The height of the play comes in the third act when the Eagles and Hornets play the pennant game. The action takes place offstage, but the audience follows the game with narration from Sam, the team’s trainer. He gives a play-by-play to Fitzgerald, who is too nervous to watch. It’s the ninth inning, and the Hornets lead 2-1. The Eagles are able to hold them in the top of the 9th, and they reach their final chance to win the pennant in the bottom of the inning.
Punch, sober now, reaches the field with enough time to follow Sam’s play-by-play, as he is not allowed on the field. The Eagles get two runners on base, and at the last second, Bohannan puts Copley in to pinch hit. With a 1-and-1 count, Copley hits a triple that brings in the two runners and secures the pennant for the Eagles.
The play concludes at Fitzgerald’s estate. Characters meet there as an investigation begins regarding Bohannan and Copley’s deal. Like all good heroes, Copley saves the day and sends Welland packing, while also clearing his and Bohannan’s name. Fitzgerald is presented a facsimile of the pennant by members of the Eagles, but later confides in Copley that she plans on leaving for Europe, her reputation ruined by Bohannan. Copley claims that she can’t because he loves her and implies they can own the team together. Fitzgerald, overwhelmed with emotion, falls into Copley’s arms and the play ends.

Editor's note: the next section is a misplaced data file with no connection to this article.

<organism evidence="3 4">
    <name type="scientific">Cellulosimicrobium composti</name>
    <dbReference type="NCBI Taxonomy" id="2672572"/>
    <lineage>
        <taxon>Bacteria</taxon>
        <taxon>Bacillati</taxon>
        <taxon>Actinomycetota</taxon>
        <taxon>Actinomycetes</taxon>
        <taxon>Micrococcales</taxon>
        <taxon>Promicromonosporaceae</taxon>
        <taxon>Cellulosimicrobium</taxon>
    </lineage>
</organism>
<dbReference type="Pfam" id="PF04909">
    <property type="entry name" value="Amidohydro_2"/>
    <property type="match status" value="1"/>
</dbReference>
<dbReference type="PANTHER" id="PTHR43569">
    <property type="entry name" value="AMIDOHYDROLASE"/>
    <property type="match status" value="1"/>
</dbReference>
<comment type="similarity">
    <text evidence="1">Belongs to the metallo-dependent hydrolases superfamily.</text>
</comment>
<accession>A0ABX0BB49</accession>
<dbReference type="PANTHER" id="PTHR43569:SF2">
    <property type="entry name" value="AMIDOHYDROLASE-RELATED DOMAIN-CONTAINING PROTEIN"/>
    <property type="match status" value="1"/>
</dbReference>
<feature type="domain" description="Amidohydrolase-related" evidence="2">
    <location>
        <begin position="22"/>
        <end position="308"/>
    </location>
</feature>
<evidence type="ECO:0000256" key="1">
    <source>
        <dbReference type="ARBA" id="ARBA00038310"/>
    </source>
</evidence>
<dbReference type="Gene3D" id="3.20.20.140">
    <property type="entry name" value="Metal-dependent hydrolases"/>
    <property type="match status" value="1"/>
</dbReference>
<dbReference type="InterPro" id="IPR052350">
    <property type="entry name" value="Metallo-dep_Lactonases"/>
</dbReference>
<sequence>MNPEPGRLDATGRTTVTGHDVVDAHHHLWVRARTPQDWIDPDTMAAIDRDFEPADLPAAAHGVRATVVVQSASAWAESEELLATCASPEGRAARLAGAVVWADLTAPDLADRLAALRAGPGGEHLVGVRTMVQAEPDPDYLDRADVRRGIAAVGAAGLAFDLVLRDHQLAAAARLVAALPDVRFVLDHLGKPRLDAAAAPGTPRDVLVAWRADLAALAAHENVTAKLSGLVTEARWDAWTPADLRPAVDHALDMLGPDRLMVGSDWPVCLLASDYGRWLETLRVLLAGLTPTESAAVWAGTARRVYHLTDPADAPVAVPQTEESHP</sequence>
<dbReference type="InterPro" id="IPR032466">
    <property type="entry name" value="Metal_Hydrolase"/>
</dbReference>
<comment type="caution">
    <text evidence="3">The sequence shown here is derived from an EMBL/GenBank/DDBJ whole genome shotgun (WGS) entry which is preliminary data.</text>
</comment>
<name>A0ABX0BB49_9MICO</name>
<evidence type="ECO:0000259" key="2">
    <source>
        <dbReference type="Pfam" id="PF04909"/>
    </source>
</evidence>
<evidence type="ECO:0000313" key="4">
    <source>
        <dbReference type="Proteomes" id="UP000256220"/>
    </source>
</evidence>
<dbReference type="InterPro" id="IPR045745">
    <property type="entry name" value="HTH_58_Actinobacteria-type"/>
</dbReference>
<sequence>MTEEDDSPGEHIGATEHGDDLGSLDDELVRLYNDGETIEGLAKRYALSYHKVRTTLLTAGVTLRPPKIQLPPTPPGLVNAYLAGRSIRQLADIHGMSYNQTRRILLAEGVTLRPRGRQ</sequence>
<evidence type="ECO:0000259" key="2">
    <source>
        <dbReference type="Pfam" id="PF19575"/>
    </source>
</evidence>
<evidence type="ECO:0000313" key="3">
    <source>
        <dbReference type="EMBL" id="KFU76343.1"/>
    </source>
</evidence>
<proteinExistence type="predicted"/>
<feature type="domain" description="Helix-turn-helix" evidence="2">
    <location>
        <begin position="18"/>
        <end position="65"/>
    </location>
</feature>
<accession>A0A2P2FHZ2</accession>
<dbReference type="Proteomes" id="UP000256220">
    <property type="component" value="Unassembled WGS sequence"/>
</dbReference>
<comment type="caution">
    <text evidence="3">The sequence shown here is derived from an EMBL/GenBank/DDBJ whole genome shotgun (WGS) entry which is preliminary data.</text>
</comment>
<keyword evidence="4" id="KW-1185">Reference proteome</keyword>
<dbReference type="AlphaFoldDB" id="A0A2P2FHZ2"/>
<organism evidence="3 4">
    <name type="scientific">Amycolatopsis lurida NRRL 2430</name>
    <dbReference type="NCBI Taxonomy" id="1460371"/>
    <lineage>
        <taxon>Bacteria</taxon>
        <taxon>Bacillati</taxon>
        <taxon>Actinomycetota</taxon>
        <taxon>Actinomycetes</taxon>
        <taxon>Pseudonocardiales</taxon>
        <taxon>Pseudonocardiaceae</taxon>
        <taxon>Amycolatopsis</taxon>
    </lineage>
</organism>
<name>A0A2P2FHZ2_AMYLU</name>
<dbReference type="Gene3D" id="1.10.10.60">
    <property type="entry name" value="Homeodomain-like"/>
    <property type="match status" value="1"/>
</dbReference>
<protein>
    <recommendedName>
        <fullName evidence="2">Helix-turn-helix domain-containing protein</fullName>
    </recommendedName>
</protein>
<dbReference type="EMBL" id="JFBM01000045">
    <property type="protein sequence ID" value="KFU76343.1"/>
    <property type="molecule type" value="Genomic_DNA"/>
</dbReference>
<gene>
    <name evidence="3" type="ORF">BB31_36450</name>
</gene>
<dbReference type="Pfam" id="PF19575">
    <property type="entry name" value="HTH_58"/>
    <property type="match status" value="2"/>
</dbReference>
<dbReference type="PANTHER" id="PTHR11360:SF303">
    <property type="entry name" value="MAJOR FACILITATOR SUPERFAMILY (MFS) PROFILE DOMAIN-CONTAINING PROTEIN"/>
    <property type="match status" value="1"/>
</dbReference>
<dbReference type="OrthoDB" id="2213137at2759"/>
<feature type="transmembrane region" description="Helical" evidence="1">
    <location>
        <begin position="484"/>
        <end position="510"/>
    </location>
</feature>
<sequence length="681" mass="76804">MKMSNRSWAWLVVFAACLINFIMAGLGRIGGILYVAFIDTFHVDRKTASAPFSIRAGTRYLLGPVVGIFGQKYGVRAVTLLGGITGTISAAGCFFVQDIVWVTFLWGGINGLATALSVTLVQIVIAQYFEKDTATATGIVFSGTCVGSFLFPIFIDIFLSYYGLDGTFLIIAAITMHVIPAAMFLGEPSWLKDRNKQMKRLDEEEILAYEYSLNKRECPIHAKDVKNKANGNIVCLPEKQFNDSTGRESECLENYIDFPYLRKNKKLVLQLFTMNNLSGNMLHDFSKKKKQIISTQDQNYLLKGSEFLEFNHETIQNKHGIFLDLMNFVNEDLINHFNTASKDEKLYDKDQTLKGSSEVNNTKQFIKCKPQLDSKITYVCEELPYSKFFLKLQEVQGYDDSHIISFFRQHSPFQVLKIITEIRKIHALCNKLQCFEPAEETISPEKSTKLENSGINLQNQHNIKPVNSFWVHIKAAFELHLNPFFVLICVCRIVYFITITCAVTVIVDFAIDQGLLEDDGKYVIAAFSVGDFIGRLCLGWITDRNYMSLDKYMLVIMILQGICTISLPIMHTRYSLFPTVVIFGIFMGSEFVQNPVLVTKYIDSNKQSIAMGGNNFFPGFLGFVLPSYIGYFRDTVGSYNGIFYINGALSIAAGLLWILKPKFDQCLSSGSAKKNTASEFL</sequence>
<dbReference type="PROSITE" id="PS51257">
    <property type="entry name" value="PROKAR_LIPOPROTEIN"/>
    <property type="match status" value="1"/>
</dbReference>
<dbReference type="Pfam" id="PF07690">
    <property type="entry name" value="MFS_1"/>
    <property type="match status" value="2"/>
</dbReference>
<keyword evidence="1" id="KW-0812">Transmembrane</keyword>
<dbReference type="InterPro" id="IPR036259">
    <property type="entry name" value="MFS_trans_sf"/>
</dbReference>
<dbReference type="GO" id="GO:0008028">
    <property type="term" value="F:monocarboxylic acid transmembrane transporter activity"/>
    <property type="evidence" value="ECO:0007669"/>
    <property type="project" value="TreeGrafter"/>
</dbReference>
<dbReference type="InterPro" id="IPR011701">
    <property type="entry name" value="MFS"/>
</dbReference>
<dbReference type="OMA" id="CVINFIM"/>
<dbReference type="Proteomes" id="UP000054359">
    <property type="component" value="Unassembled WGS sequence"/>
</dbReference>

Reading the script, Britton’s influence on Young and Mathewson’s play is apparent. Like Britton, the play’s protagonist also inherits her team from a deceased relative. Fitzgerald, like Britton, also turns down a large offer to sell the team before her first season as owner begins.
The team’s manager, John Bohannan, is a thinly veiled stage-version of the Cardinals former manager, Roger Bresnahan. The plotline revolving around Bohannan’s game-fixing is inspired by accusations against Bresnahan of the same nature in 1911, though these were unfounded. Young and Mathewson cheekily acknowledge this in the first act when a friend of Fitzgerald’s “accidentally” calls Bohannan “Mr. Bresnahan” (to which he simply replies “Bohannan!”).
Comparisons have even been made between Copley and Christy Mathewson. Mathewson, universally liked by both players and fans, was often seen as baseball’s “golden boy”. Copley, like his creator, is well-respected by his teammates and managers, as well as the fans. And like Mathewson, Copley gets to step in and save the day.
While it received mostly positive reviews, The Girl and the Pennant was a flop. After only 20 shows, the play ended its run in early November 1913. Looking back on her career during a 1920 interview, Johnson called it the only flop of her career – which is saying something, as she became a Hall of Famer in her own right when she was inducted into the Songwriters Hall of Fame in 1970. However, the play did live on as a weekly serial in The Evening World, running from Nov. 3-8, 1913.